Holloway made just two other grabs all season, but he is a senior and he should know the drill inside and out. If he is called upon, he might be this year's Ramon Ochoa.

6-foot-8 Scott Chandler never hooked up with his brother for a reception last year, but he is an intriguing prospect, if due to nothing else other than his size.

He can create mismatches whenever he is on the field and could develop into a dangerous weapon down around the goal line. Once he and the quarterbacks get their timing down on corner fade routes, that is.

Herb Grigsby made a big splash at the spring game and during the spring, I heard that he may have been the hardest WR to guard. But like all of the young receivers, he needs to be consistent with his pass catching and route running. Plus, he needs to add on some more pounds. However, he is name to mark down.

There are a couple of walkons that you should keep in mind. 5-11, 190-pound Chris Aldrich from Oelwein, Iowa had a solid spring. He was first team all state in 2002 and set state of Iowa all-time records with 81 receptions and 1,550 yards. He hooked up with quarterback Eric Sanders as one of the state's best-ever passer-receiver duos.

6-2, 205 Kennon Christian of Davenport also had a good spring. He was a state qualifier in the 110 and 400-meter high hurdles in 2003. Kyle Riffel (6-3, 185) of Wichita, KS is another name to keep in mind.

There will undoubtedly be a receiver that comes out of nowhere from amongst this group to make some key contributions on the field in 2004.

And those stories are almost always the most fun to write.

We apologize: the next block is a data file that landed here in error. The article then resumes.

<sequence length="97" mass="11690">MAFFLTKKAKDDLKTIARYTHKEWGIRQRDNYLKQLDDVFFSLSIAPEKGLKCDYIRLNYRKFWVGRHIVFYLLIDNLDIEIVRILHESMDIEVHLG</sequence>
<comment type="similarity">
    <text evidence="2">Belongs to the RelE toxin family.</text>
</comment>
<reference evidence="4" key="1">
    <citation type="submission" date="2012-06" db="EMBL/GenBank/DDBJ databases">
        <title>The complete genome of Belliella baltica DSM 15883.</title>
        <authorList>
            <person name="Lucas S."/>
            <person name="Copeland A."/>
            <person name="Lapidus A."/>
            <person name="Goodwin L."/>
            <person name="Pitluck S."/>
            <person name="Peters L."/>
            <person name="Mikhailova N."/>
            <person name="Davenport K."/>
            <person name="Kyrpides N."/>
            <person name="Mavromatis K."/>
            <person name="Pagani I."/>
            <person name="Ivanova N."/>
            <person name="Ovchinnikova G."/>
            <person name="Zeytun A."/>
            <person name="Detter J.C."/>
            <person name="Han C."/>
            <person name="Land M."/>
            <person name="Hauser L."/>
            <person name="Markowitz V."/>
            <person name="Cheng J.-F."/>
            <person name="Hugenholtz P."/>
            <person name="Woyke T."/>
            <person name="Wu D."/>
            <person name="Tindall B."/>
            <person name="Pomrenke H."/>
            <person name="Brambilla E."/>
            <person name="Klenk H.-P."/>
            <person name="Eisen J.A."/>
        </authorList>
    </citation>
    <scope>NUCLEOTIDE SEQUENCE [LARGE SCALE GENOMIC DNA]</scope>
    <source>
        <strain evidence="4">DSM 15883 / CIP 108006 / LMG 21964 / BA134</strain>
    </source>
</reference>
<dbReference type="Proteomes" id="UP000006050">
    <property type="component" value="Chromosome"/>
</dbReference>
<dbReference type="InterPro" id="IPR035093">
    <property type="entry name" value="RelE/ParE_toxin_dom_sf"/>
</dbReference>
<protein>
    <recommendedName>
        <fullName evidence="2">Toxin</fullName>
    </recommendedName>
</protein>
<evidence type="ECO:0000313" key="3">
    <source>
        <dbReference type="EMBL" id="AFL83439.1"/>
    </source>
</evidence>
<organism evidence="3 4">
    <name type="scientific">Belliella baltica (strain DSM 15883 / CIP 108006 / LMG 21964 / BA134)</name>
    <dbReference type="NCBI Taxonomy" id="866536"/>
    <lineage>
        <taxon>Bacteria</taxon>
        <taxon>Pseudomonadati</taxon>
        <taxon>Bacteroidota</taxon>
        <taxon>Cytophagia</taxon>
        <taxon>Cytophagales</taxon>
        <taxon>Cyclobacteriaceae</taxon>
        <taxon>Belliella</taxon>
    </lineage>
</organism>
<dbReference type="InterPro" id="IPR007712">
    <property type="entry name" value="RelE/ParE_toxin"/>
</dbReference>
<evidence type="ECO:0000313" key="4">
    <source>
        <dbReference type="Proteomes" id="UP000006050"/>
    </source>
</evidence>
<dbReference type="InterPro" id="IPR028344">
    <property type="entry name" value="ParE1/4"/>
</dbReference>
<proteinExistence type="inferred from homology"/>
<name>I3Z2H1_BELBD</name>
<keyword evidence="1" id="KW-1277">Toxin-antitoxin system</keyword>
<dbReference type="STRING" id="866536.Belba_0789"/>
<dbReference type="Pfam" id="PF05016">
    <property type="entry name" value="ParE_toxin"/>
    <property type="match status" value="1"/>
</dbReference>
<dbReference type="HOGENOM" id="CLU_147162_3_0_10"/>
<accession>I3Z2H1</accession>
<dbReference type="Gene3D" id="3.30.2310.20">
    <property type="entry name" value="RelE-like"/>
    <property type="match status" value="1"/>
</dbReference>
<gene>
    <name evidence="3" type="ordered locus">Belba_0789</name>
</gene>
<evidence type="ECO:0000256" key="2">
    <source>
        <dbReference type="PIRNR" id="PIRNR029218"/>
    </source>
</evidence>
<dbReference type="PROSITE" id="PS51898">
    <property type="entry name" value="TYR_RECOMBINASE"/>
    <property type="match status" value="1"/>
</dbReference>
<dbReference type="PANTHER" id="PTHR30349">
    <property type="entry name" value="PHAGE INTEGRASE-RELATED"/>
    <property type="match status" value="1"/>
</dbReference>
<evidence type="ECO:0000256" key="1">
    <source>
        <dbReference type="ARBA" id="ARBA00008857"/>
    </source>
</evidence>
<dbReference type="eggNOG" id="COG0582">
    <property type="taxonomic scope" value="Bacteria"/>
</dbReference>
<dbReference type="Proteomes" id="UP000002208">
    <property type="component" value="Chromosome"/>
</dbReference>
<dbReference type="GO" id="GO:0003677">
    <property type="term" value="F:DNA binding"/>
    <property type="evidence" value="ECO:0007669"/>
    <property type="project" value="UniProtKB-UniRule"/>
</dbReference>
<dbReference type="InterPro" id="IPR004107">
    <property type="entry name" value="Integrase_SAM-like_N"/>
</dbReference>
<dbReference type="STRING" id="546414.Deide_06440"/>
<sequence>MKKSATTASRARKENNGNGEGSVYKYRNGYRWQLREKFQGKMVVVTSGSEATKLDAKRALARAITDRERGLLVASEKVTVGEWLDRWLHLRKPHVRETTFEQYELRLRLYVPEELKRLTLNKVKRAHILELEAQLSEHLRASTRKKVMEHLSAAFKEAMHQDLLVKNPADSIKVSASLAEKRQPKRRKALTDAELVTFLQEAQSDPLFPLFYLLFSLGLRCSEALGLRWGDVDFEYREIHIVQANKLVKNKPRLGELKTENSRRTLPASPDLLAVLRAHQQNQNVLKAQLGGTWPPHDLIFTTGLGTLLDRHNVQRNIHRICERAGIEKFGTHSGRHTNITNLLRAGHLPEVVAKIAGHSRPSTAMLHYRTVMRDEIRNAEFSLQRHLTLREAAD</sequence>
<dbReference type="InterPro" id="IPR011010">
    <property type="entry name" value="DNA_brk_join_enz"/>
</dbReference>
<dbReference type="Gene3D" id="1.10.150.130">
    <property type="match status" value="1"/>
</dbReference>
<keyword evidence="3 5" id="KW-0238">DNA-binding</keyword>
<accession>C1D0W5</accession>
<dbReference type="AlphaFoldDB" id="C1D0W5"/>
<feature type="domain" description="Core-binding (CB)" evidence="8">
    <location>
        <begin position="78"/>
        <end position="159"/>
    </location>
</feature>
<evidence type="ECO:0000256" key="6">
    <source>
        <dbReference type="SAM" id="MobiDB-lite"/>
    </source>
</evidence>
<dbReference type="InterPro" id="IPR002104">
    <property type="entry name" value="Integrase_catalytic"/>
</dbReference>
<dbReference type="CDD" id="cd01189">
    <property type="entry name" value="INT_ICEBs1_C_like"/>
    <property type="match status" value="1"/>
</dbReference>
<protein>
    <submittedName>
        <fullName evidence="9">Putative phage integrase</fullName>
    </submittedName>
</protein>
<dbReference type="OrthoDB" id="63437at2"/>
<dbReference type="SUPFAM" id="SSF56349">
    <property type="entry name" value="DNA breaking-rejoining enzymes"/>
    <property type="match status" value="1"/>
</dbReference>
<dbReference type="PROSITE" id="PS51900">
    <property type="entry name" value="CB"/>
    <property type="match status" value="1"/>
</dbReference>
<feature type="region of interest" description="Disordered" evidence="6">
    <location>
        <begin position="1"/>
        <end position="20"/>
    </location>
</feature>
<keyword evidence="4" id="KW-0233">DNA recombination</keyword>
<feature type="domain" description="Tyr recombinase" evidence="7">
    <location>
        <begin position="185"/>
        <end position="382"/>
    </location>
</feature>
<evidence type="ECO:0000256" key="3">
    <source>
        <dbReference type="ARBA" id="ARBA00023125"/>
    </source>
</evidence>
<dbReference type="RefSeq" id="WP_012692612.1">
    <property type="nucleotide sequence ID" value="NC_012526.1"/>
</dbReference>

Of the incoming true freshmen that have as shot to break into these ranks, Andy Brodell and Bradley Fletcher might be the names to remember.

Brodell has speed to burn, having run a sub 10.4 100-meter dash this year and a sub 10.8 electronically timed 100-meters. He played running back for Ankeny in each of the past two seasons, but he will make the move to WR at Iowa.

Fletcher might be the true frosh with the best chance to figure into the two deeps. He played running back and defensive back for his high school in Youngstown, Ohio, and he was not a highly rated recruit.

Part of that was due to the fact that he committed to Iowa just after the 2003 Spring Game.

But I have had a few Hawkeye coaches tell me that he could play one of three positions at Iowa, and receiver is one of those.

Given the 'state of flux' that Iowa finds itself in at this position, Fletcher is going to get a look.

One has to hope that out of all of the names we have discussed here, the Hawkeyes have a fair to middlin chance of putting together a solid WR corps for 2004.